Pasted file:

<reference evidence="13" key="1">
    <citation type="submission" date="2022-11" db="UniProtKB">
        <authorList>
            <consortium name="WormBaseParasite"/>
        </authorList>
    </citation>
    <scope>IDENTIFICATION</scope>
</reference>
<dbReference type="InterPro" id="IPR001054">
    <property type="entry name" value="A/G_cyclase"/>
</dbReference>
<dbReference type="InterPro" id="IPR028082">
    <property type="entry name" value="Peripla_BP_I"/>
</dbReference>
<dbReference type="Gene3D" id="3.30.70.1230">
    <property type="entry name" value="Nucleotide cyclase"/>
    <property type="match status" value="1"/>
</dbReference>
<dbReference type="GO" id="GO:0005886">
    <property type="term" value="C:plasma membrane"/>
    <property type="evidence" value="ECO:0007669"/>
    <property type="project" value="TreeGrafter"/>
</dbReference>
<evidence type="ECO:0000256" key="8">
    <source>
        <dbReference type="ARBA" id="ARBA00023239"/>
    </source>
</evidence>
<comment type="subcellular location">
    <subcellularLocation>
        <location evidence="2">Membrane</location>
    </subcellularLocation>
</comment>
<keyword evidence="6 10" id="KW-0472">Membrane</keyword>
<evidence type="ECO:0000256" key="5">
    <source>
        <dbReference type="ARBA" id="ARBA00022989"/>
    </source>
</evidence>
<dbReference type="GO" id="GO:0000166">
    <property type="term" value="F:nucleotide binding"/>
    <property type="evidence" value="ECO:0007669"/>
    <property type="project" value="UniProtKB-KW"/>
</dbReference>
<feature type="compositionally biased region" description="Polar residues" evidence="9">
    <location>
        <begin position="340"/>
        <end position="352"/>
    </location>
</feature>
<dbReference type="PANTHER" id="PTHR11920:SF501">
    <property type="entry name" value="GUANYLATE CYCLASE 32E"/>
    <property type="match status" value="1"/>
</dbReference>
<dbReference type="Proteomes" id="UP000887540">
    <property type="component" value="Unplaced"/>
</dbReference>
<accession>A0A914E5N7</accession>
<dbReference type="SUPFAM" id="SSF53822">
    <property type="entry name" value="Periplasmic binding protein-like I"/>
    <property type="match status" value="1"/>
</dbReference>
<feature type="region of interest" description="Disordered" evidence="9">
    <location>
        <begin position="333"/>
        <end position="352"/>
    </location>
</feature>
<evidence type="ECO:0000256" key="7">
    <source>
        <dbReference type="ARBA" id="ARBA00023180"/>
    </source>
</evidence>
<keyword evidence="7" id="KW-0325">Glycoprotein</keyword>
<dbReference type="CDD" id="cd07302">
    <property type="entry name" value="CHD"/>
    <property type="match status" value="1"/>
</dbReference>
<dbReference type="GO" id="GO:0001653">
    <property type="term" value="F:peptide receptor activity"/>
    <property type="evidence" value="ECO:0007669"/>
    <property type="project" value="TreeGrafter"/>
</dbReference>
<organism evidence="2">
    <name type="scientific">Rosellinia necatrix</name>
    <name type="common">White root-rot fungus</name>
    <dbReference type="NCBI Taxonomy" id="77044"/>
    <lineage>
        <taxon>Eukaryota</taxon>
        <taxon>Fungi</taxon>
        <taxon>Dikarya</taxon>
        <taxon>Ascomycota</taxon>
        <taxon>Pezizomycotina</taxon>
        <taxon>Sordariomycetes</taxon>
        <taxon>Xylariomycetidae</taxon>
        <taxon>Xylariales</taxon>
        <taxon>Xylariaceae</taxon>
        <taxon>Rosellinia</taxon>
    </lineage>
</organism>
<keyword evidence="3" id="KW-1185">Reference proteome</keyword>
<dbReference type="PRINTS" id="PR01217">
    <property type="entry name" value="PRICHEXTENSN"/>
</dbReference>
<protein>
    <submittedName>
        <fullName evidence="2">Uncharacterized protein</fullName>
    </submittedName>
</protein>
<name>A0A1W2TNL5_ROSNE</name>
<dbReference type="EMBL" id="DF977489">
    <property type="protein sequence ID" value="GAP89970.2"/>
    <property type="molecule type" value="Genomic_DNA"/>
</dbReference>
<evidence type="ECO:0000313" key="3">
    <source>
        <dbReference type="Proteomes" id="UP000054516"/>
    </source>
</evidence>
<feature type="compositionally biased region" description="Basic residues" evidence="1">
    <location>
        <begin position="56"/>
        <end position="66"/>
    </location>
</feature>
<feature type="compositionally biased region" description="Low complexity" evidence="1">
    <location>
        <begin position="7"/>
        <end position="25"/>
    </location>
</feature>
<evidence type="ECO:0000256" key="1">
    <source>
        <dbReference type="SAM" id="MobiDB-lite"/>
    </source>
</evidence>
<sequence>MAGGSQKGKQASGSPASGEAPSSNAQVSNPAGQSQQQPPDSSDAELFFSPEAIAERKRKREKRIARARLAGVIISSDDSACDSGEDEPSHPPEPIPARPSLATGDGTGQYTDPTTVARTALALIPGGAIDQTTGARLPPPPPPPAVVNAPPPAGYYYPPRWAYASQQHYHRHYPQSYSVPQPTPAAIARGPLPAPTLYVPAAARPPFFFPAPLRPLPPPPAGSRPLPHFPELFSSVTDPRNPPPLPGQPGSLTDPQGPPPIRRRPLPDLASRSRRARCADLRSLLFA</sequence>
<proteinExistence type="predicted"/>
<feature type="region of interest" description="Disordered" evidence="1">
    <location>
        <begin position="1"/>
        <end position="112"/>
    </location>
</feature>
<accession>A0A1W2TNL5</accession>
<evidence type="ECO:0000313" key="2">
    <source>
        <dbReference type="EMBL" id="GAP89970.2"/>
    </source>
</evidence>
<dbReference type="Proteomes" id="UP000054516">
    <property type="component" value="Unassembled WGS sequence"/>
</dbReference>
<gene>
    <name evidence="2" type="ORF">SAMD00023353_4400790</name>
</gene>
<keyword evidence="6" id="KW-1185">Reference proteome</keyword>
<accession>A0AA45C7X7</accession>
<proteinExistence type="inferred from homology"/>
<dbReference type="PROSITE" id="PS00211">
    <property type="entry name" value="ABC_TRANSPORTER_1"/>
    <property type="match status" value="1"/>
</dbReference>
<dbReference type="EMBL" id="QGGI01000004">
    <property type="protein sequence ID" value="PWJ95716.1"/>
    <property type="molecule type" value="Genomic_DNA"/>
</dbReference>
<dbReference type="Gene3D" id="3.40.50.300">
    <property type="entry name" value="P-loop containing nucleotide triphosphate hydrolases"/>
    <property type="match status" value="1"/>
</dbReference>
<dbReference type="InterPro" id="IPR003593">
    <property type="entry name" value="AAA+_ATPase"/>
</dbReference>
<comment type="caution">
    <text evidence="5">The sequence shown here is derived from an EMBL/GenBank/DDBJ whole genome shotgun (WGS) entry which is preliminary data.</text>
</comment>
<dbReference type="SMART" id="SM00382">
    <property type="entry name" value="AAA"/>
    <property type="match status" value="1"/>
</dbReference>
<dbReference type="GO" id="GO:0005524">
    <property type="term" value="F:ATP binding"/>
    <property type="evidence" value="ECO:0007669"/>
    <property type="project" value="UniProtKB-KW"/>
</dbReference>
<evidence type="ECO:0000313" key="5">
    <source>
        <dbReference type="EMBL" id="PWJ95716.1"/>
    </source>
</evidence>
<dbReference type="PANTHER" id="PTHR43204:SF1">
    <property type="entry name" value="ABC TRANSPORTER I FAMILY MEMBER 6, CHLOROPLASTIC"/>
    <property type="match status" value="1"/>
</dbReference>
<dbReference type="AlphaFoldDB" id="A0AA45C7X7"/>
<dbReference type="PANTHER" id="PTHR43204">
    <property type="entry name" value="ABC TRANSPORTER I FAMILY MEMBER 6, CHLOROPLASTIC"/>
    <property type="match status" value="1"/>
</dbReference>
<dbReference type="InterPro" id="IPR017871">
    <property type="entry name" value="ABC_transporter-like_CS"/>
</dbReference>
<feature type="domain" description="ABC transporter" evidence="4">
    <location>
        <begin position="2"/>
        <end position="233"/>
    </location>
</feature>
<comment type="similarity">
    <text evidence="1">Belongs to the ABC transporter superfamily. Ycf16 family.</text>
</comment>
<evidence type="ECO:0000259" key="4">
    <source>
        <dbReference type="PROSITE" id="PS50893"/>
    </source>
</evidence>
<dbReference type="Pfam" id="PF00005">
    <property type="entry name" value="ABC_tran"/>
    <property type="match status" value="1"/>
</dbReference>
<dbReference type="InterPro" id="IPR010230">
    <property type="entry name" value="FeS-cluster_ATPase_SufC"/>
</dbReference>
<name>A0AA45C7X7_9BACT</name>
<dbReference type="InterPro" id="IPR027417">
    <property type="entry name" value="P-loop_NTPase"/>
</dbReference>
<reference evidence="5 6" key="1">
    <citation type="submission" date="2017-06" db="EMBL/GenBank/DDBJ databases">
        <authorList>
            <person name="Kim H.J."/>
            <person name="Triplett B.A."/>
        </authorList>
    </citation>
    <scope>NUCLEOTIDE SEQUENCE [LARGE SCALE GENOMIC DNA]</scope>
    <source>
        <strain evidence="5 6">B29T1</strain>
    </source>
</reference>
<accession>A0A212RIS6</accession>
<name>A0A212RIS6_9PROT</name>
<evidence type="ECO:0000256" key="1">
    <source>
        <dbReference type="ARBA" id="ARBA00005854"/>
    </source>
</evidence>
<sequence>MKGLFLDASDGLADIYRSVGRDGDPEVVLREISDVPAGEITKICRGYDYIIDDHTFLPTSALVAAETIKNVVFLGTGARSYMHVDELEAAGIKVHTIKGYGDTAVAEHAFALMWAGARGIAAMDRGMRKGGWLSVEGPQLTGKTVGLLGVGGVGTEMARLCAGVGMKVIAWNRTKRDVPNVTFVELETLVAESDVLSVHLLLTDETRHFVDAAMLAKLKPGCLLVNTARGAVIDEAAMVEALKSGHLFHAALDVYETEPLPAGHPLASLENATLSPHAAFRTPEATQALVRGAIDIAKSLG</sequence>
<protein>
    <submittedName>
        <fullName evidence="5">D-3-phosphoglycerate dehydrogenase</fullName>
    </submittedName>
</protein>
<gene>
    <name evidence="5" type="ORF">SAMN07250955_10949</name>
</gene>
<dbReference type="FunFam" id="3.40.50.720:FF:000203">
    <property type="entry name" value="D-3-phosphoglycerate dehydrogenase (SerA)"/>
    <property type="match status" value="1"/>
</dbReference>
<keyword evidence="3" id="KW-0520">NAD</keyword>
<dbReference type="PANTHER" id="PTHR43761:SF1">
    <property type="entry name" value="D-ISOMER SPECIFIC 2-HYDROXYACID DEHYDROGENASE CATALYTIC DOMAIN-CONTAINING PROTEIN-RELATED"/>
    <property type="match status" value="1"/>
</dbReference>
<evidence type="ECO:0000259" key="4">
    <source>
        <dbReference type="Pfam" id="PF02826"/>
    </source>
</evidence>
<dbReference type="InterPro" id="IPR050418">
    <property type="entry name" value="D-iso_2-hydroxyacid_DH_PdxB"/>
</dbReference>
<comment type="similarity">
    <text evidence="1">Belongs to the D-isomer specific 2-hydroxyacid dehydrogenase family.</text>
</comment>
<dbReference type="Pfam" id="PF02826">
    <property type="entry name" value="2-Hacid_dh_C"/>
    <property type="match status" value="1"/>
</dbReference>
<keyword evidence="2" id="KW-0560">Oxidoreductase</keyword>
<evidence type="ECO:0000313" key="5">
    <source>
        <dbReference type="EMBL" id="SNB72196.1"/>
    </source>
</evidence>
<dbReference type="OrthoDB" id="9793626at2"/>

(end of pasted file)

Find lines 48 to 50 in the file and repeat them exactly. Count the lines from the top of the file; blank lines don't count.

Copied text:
        <end position="352"/>
    </location>
</feature>